The Fitchburg Art Museum has its origins in the passion for art of one of Fitchburg’s most celebrated citizens, Eleanor Norcross. She was an accomplished artist who studied at Art Students’ League in New York, where her teacher, noted American Impressionist painter William Merritt Chase, was so impressed with her talent that he urged her to continue her studies in Paris, which she did.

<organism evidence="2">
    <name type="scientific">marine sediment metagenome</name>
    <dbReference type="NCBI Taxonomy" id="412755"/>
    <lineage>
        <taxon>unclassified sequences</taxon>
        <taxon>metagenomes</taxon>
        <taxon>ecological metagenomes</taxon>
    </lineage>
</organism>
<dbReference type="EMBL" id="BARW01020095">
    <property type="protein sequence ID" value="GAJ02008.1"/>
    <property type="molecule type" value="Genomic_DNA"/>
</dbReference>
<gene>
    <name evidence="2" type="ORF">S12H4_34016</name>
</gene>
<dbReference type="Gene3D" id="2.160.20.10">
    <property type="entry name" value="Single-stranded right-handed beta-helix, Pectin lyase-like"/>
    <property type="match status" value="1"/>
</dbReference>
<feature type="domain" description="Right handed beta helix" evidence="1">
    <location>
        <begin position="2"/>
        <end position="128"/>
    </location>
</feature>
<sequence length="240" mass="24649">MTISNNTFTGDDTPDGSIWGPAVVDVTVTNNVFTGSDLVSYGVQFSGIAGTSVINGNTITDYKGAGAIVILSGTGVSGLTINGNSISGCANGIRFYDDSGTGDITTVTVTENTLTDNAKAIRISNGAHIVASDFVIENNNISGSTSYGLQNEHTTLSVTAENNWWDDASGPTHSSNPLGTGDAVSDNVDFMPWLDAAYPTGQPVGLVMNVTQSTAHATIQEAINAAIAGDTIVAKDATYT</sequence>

The Museum collection includes many pieces of Norcross' work, as well as the textiles, dishes, and furniture she collected abroad with the dream of creating an art center in Fitchburg. Her large painting, My Studio, says much about the decorative objects she loved. Her bequest of her collections and funds made it possible to open the Fitchburg Art Center in 1929 -- “for the joy and inspiration of art.”
Surreal drawings on marbled paper reveal a contemporary take on a 15th - 16th century Italian art form
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Tracing the journey of each object in the exhibition from its point of origin to now